Our Score: 3 out of 5 stars
When we last left Winter the dolphin, she was swimming happily (thanks to her prosthetic tail) and had become an inspiration to handicapped people the world over. But that wasn’t the end of her story.
It’s been three years since Sawyer Nelson (Nathan Gamble) and Winter became national celebrities. The pair spend their days entertaining the many visitors to the Clearwater Marine Hospital (which has now become a mini-aquarium). As the film begins Winter is visited by Bethany Hamilton, the young surfer who lost her arm to a shark a few years ago (and has her own film, “Soul Surfer”). Things seem to be going well. But they’re not. Winter is getting moody. When her tank mate, a much older dolphin named Panama, passes away, the gang at the aquarium face a predicament. Find a new pal to keep Winter company or lose her to a Texas theme park.
The first “Dolphin Tale” film seemingly came out of nowhere and swam its way into the hearts of filmgoers, earning in excess of $70 million during its run. It was a well written story with an important message that families took to heart. And while the new film has its moments, it has some plot holes that keep it from really reaching the same heights as its predecessor, most of them centered on the film’s young cast. But before I go into them, let me clear up a few things. Like the first film, “Dolphin Tale 2” is based on some true events, most of them dealing with the dolphins featured. For fans of the first film, I should point out that there really IS no Sawyer Nelson. Winter was not rescued by a lonely 11-year old boy after washing up on a beach. She was saved after being caught in a fisherman’s net. And while it’s nice to have Sawyer (and Hazel, the 14 year old daughter of the hospital director) hanging out with the dolphins, they are just TOO smart and given way too much responsibility to be believable. If I was a trained marine biologist and my day had to begin by being lectured by a 14 year old on how to do my job I’d find another one in a minute! Just because we see a giant microscope and two thesauruses on Sawyer’s bookcase doesn’t make him Matt Hooper (inside “Jaws” reference). In one scene Hazel picks up Winter’s medical charts and begins diagnosing her blood work. And I’m sorry, but for two kids that work outside IN FLORIDA year round, neither of them can seem to get a tan. Casper the ghost isn’t as white as Hazel.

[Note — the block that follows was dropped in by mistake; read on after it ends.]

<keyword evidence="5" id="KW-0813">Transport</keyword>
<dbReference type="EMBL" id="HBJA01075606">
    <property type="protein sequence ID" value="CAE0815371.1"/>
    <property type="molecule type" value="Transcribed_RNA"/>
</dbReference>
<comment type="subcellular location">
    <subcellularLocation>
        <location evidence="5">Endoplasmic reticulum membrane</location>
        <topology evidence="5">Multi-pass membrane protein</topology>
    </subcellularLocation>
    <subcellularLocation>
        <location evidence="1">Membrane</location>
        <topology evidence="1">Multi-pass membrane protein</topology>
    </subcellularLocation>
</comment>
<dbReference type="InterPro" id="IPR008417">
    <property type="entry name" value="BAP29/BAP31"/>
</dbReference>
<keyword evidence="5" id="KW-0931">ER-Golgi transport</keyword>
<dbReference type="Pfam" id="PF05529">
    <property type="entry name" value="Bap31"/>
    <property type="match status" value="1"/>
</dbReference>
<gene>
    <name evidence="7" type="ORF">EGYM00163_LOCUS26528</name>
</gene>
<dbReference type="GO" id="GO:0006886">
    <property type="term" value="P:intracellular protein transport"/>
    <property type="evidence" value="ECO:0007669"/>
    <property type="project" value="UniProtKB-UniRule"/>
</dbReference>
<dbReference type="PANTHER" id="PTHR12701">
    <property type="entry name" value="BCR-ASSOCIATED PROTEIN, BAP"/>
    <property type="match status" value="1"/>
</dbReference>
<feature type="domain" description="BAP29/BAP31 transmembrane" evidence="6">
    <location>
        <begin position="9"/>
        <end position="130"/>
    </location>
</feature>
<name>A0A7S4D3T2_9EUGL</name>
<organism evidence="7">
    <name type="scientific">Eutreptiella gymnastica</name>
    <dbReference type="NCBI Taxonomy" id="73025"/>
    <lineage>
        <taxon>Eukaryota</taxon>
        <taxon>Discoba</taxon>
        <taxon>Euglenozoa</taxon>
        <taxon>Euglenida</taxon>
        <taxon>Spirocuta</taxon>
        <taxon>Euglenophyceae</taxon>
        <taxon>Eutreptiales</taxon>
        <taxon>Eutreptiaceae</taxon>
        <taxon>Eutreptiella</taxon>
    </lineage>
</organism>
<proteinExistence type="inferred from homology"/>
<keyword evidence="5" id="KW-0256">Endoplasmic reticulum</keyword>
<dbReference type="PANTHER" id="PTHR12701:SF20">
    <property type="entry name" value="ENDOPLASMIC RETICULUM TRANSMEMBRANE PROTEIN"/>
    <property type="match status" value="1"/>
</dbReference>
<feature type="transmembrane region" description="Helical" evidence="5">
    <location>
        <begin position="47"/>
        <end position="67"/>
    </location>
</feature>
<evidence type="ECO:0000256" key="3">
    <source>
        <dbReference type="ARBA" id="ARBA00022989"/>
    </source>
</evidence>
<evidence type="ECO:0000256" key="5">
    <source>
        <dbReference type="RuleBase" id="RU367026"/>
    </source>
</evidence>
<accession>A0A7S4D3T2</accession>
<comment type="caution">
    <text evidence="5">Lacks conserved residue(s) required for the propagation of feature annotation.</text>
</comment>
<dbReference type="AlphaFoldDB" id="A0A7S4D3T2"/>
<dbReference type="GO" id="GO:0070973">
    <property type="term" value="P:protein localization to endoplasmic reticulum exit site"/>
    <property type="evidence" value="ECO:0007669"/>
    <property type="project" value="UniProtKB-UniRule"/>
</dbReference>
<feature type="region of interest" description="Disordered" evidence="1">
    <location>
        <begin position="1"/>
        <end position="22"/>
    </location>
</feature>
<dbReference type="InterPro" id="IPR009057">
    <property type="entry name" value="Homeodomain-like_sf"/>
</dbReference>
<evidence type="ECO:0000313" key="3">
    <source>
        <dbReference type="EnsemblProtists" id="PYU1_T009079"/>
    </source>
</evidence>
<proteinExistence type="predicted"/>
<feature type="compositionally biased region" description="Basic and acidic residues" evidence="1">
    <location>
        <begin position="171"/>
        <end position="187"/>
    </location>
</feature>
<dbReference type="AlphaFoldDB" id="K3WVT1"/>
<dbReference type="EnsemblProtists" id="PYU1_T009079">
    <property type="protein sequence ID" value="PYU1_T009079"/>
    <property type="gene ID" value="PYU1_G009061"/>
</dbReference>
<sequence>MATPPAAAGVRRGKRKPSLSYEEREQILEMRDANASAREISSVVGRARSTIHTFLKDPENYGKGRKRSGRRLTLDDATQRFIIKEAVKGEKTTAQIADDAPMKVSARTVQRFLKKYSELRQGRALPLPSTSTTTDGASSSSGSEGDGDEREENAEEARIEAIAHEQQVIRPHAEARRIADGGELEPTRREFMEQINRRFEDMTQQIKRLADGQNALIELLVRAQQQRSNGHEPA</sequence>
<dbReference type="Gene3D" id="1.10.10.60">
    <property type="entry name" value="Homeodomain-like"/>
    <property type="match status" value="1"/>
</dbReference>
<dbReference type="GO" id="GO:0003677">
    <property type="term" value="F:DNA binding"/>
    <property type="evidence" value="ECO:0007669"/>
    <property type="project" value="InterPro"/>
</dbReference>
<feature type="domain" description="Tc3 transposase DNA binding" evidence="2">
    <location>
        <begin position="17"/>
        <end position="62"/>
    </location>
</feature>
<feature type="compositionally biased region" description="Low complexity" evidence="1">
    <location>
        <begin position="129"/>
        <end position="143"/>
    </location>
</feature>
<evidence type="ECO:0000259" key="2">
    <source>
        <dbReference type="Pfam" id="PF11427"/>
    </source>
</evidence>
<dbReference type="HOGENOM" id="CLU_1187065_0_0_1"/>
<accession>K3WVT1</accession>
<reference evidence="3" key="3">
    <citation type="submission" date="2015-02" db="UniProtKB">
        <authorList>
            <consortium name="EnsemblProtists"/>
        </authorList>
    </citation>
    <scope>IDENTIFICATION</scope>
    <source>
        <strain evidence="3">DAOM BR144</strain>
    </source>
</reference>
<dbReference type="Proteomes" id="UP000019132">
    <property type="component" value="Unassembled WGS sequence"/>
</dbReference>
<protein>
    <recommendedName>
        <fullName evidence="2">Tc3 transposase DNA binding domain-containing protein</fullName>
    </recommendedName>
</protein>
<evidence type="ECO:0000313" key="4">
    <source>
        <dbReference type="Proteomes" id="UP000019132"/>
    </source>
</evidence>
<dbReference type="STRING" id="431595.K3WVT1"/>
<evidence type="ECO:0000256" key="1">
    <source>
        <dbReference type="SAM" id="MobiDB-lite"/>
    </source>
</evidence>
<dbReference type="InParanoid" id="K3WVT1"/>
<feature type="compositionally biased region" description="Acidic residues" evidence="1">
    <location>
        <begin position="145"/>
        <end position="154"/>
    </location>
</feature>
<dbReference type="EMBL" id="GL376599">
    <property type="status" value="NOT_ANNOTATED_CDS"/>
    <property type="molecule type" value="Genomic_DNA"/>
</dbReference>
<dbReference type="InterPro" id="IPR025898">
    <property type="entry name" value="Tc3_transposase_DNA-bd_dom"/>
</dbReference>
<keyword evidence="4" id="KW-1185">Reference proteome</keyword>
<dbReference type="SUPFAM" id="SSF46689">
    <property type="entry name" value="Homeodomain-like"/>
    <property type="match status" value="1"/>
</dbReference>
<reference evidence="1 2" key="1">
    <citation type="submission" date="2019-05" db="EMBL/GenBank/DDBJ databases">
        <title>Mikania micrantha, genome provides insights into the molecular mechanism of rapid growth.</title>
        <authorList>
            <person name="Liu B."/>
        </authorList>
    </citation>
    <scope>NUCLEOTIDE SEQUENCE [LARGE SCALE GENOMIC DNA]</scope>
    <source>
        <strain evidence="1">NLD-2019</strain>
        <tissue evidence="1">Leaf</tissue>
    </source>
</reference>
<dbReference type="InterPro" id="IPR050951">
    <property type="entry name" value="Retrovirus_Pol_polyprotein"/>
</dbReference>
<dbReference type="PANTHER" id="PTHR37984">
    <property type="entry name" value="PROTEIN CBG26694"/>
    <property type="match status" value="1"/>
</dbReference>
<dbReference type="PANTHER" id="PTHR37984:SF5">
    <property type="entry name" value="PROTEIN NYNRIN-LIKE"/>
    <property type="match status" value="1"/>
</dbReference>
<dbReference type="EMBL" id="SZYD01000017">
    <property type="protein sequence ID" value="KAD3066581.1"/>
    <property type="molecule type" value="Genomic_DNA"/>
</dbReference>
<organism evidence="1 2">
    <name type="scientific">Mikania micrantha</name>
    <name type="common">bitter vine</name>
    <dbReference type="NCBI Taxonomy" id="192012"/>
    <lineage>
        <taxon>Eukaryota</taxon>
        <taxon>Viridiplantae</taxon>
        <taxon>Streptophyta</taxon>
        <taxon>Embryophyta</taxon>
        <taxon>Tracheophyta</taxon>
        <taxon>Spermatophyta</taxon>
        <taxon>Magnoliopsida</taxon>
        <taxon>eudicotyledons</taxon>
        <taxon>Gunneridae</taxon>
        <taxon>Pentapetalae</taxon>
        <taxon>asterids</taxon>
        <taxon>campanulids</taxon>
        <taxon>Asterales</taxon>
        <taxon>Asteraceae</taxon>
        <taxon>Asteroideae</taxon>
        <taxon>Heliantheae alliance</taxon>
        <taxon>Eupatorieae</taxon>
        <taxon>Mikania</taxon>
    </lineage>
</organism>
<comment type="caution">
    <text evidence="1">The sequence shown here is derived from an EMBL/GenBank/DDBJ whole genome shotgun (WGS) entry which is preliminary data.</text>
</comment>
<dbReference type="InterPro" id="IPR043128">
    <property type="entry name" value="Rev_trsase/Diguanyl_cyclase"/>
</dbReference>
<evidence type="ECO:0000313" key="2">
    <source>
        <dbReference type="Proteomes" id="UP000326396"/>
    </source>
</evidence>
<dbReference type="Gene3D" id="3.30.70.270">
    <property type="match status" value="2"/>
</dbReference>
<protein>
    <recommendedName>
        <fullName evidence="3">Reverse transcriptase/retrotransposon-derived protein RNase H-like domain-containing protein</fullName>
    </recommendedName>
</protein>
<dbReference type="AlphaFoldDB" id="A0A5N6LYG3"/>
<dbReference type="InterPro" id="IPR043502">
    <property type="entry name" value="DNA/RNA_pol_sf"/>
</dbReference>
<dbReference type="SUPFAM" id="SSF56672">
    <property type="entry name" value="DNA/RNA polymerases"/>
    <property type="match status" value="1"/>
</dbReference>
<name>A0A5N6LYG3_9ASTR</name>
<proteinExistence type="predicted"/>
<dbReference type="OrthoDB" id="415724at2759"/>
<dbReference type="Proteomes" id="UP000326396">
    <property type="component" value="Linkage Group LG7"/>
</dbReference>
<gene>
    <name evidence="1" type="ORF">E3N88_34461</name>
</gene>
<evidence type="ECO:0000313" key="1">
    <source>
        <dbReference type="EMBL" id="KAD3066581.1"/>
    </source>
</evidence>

On the positive side, the film features some fun scenes featuring a nosy pelican and a giant sea turtle, as well as introducing us to a cute baby dolphin named Hope. Director Smith, who also wrote the script, does a good job in moving the film along. Younger children will enjoy the antics of the various animals involved and, like the first film, the end credits, showing handicapped children visiting and interacting with Winter, will bring a tear to your eye and a lump to your throat.